This product doesn't require a second coat (unless you want to fix some errors) so you just have to wait 24 hours to let it dry and then seal it with the sealer!

I've only had the counters for about a month and a half, but I really like how they've been holding up.  I haven't had any staining, which I was a little worried about since they are white, and no chipping or any other issues.  Obviously that's not a lot of time for regular wear and tear to conduct a really good evaluation so I'll update in a while once it's had time to be sufficiently tested.  That being said I know two people who have refinished their counters by skimcoating with concrete and both were super happy with it (and one is in an RV, so you know that gets jostled around a lot while on the road!).  Neither of those folks used the same product that I did, so it's not exactly the same, but the finish as a whole seems solid and durable!


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Macrame Basics

Boho Eclectic Living Room-4.jpg

I've gotten lots of questions over the past few months about doing a macrame tutorial, but once you know some basic knots it's pretty easy to create your own design, or look at a picture of a macrame wall hanging and replicate it because you know how to do all the knots involved. So I made a quick video showing you how to do four super easy, basic macrame knots that you can use to make countless designs!  These are the only four knots I've ever used.  I'm no macrame pro, but once you know these knots, it's super fun to play around with creating designs on your own!

DIY Corrugated Metal Raised Beds

DIY corrugated metal raised beds

I made these galvanized corrugated metal raised beds a few years ago and always intended on doing a DIY tutorial for them and never got around to it until now!  I'm actually kind of glad because I was able to see how they held up over the years.  They've held up beautifully!  The only part that needed some TLC was the top trim, which needed to be re-stained after years of being pelted with rain for months on end during our wet winters here in the PNW.  So today I sanded those down and put a new coat of stain on and they look nice and (almost) new.

These beds are seriously one of my favorite DIYs that we did in our yard, they were pretty easy to build and I like the way they add a little bit of industrial vibes.  I'm not usually a fan of corrugated metal, it can get too kitschy and shabby chic, but these are pretty low-profile and to me they don't read as either of those aesthetics.

DIY corrugated metal raised beds

What you'll need to make one 4ft x 4ft raised bed:
(adjust quantities sizes depending on the size of the beds you're making)


1- 8ft 4x4
2- 8ft galvanized corrugated metal sheets
2- 8ft 1x4's
16- 1 in screws with small washers (to attach the metal to the 4x4s)
8- 1.5 in wood screws (to attach the top trim to the 4x4s)
Skill Saw
Metal cutting skill saw blade (to cut the corrugated metal)

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01/ Cut the 4x4 into four 15 inch long pieces to make the "legs" of your raised bed.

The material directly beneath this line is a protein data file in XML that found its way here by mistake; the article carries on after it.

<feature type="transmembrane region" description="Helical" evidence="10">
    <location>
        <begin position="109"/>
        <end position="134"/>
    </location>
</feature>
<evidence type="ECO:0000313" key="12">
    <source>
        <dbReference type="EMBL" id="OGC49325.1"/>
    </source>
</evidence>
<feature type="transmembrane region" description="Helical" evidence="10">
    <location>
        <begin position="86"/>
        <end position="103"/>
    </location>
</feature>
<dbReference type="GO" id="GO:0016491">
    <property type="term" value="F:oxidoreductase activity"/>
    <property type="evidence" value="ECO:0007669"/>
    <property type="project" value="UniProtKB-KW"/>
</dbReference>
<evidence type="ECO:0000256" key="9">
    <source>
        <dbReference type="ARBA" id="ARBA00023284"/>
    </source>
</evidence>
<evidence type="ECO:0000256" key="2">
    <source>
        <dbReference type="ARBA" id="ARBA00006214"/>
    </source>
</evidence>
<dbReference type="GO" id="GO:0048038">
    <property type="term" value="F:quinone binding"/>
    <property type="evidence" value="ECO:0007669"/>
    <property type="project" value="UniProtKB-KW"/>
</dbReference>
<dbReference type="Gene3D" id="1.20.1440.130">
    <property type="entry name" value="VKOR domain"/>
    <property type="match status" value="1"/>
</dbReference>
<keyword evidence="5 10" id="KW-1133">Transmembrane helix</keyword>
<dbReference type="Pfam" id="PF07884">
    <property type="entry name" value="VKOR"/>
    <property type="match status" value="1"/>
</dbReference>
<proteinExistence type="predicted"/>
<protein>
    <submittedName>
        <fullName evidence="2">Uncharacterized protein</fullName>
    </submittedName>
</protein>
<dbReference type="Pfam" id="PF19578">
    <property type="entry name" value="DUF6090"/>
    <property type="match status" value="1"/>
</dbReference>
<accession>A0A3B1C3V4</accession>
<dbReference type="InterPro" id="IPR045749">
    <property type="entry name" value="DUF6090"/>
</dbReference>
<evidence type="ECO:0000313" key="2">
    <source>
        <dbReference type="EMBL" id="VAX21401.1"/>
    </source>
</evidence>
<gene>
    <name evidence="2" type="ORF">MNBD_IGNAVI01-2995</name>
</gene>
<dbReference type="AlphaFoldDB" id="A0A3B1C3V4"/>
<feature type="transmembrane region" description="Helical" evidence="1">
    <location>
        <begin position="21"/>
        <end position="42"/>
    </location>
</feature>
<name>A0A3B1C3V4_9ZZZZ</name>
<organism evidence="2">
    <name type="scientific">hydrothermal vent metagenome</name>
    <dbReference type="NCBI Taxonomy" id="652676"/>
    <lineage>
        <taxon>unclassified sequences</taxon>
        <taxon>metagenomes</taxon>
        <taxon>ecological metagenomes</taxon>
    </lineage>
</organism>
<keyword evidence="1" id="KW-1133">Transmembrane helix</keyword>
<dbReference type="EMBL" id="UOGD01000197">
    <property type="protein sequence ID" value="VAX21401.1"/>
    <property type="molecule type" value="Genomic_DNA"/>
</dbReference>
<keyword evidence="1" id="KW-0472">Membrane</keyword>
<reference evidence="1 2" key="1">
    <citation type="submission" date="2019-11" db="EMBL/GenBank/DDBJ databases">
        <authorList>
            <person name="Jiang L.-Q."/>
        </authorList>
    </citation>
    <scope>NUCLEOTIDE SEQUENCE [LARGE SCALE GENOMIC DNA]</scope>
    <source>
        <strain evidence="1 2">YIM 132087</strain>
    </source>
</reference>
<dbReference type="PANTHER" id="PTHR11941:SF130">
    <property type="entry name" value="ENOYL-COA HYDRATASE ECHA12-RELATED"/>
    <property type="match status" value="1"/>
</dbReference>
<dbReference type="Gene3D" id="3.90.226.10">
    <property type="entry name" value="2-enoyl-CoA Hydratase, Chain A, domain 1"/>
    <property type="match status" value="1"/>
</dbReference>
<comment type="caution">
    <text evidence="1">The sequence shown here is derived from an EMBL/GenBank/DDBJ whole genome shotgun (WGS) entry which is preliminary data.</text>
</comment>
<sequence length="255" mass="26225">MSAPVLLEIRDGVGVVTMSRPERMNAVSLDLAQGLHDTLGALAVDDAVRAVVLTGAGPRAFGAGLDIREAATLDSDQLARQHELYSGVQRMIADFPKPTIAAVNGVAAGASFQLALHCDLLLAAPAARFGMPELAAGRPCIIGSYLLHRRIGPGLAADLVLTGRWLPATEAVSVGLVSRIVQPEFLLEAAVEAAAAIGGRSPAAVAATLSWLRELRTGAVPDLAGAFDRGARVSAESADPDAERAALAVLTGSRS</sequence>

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02/ Chop the two corrugated metal pieces in half to create four 4 ft pieces.  Then cut each piece down to be 15 in wide-- the height of your raised beds.

03/ Attach one of your four metal pieces to two of the 4x4s to create the first side of the raised bed. Do this again to create the opposite side. Use the screws with washers and place the screws in the dips of the corrugated metal- I used 4 screws for each 4x4.

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04/ Now you'll start putting the sides together.  Place the two sides you've just made so they stand up (they should be able to stand up on their own, but if not, have someone help hold them), and have the metal sides facing each other. Take another piece of the corrugated metal that you pre-cut and place it against the 4x4 to create the third side of your bed. Screw it to the 4x4s with your screws + washers.

Two of the sides will have the metal "inside" the 4x4s and two will have the metal on the outside.  

Do this again to attach the final side of the bed.

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05/  Cut the 1x4s into four 4ft pieces, then cut a 45º angle on every end so that they fit together to create 90º corners. Place these flat on top the 4x4's and screw them into the top of the 4x4s.

06/ optional, but I recommend staining the wood to protect it from the elements.  We built our beds about 4 years ago and I just now had to sand and re-stain the top trim because it'd been worn down by all the rain we get in the winters. 

The metal is still perfect and hasn't rusted at all!  These beds are super affordable and can be made in an afternoon!

If you're worried about the beds moving (mine haven't at all) and want to anchor them a little, you can make the 4x4's a little longer than the bottom of the corrugated metal and dig those down into the ground, or just dig the whole thing, sides and all, into the ground a few inches.

DIY corrugated metal raised beds
DIY corrugated metal raised beds
DIY corrugated metal raised beds
DIY corrugated metal raised beds